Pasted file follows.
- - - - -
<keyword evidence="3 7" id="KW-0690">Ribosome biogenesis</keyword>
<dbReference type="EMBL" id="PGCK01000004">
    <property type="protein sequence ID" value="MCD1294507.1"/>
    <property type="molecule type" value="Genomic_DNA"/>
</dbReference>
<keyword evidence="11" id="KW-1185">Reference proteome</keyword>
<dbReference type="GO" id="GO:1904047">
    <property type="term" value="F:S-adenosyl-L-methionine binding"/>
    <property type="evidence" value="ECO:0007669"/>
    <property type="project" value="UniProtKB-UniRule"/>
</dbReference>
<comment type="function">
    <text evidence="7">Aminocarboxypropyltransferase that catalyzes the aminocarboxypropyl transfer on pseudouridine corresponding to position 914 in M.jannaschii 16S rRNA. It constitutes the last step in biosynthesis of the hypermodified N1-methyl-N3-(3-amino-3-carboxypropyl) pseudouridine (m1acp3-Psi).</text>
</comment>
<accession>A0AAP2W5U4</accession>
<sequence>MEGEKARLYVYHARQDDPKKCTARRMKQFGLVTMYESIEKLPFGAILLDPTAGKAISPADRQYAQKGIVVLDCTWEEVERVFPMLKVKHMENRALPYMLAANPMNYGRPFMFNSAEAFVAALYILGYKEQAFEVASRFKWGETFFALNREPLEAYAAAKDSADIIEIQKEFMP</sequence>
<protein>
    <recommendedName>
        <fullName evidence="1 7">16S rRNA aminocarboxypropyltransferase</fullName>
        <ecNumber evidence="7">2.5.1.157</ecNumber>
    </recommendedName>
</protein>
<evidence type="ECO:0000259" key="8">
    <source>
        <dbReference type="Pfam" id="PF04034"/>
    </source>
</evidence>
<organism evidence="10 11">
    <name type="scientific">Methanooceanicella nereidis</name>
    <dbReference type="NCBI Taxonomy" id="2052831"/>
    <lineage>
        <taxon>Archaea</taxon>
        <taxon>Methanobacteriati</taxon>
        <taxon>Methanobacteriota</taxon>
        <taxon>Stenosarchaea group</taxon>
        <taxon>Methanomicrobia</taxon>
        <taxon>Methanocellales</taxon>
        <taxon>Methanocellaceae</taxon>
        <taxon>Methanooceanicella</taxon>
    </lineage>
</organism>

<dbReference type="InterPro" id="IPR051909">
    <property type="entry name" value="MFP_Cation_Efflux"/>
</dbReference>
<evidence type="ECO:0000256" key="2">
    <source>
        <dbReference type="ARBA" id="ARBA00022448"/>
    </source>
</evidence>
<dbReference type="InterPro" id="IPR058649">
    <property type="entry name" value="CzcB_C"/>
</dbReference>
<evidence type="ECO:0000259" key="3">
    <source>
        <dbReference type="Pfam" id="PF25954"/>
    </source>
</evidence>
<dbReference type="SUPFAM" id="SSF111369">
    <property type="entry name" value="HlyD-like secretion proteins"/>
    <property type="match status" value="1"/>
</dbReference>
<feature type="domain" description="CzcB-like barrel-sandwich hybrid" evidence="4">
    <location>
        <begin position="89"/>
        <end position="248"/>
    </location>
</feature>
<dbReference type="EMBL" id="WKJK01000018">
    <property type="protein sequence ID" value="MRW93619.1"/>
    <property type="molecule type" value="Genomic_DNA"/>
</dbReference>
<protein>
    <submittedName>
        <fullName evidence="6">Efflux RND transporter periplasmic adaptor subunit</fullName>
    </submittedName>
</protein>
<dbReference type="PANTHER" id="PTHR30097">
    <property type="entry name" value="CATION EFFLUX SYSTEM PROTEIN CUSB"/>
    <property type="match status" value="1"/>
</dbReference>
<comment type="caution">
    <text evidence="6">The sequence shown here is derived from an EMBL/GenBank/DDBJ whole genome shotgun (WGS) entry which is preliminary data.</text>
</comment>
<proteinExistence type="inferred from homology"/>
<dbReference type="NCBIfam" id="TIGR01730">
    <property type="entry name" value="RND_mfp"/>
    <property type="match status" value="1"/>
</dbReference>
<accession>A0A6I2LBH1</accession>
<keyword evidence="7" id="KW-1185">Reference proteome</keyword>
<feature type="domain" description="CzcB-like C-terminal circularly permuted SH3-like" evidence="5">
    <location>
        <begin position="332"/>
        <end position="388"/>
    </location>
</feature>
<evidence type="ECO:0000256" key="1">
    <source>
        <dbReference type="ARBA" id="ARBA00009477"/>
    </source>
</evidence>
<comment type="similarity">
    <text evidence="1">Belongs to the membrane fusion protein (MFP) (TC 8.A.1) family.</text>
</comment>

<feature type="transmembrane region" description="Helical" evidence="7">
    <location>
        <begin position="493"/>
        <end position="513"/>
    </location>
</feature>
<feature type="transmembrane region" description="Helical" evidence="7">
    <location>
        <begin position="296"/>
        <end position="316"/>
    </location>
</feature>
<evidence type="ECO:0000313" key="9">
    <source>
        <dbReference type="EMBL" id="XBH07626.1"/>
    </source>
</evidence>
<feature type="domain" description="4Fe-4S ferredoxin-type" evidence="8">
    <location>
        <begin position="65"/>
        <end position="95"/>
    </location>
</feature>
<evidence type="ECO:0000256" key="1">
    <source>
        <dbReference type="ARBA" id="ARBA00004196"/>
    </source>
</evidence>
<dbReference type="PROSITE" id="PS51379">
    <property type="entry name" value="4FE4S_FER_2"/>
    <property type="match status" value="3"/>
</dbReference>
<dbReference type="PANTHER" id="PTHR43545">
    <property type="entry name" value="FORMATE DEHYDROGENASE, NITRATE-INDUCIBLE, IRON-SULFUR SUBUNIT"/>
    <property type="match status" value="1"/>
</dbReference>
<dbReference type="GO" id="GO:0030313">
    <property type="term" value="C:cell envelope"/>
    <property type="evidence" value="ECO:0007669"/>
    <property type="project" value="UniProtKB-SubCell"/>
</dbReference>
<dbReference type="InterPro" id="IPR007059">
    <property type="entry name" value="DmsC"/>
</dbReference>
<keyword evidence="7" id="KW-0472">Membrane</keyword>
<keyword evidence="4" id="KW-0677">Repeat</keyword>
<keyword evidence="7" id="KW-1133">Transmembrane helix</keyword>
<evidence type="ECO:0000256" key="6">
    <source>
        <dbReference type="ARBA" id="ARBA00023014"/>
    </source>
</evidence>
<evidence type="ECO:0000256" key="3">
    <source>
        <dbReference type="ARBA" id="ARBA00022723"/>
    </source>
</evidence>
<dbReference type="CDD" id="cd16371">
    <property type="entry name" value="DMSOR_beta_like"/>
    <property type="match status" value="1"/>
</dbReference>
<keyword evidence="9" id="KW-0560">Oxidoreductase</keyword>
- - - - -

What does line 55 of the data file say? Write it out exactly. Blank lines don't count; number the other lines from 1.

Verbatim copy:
        <dbReference type="Pfam" id="PF25954"/>